Much of the Blagojevich indictment’s material is similar to what appeared in the earlier criminal complaint, but there is new material as well. Blagojevich and his gang consisted of two of his chiefs of staff (John Harris and Alonzo Monk), his brother Rob, and the four horsemen of the Blagopolypse — two Democratic fundraisers (Christopher Kelly and Tony Rezko) and two Republican fundraisers (Stuart Levine and William Cellini).
This gang is accused in the indictment of selling (or trying to sell) one Senate seat, at least two state appointments, innumerable state contracts, and state pension fund investments. Rezko, the indictment alleges, paid Blagojevich’s charming wife a large amount of money for real estate deals in which she did little or no work, and gave at least $90,000 to Monk.
Then there are allegations of attempted extortion of the filmmaker, of the racetrack executive who wanted a bill signed, of a children’s hospital, of a school, and of two financial companies that refused to hire Mrs. Blagojevich after the governor’s chief of staff, John Harris, set up networking meetings for her:
In or about the spring of 2008, around the time that defendant ROD BLAGOJEVICH’s wife passed a licensing examination that allowed her to sell financial securities, ROD BLAGOJEVICH asked defendant HARRIS and others to set up informational or networking meetings for his wife with financial institutions that had business with the State of Illinoiss in hopes that those businesses would assist in getting ROD BLAGOJEVICH’s wife a job. HARRIS subsequently arranged meetings between ROD BLAGOJEVICH’s wife and officials at two financial institutions that had business before the state of Illinois. When ROD BLAGOJEVICH concluded that officials at these institutions were unhelpful in finding ROD BLAGOJEVICH’s wife a job, ROD BLAGOJEVICH told HARRIS that he did not want the institutions receiving further business from the State of Illinois.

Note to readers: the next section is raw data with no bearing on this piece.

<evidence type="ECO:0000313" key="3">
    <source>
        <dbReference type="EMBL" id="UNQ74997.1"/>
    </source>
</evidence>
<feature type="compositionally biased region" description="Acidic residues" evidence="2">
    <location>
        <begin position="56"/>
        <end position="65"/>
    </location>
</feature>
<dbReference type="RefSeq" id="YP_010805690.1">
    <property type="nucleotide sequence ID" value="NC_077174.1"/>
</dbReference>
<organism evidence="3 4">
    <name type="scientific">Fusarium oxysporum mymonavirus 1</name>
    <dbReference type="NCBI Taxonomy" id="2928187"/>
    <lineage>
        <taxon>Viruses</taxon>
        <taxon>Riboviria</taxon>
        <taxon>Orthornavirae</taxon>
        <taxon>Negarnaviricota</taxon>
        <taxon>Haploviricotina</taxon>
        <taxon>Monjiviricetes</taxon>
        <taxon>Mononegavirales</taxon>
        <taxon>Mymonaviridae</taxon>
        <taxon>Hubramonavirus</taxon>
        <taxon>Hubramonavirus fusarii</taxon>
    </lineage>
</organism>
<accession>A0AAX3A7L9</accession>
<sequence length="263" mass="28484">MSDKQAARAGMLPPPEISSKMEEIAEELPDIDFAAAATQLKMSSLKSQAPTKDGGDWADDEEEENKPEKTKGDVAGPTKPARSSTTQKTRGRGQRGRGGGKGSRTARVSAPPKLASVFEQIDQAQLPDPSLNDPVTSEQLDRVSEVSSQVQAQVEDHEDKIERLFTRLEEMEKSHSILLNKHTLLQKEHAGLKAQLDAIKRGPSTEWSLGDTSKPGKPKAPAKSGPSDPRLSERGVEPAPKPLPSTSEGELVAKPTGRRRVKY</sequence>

The Chicago Tribune further summarizes:
Among the earliest and biggest plots in the “Blagojevich Enterprise” was a scheme to direct the sale of billions of dollars in bonds to refinance the state’s pension debt to a company whose lobbyist secretly agreed to kick back hundreds of thousands of dollars to Rezko. Sources with knowledge of the situation identified that company as Bear Stearns and the lobbyist as Robert Kjellander.
Kjellander (prounounced “shell-and-er”) is the former treasurer of the Republican National Committee and Karl Rove’s college roommate.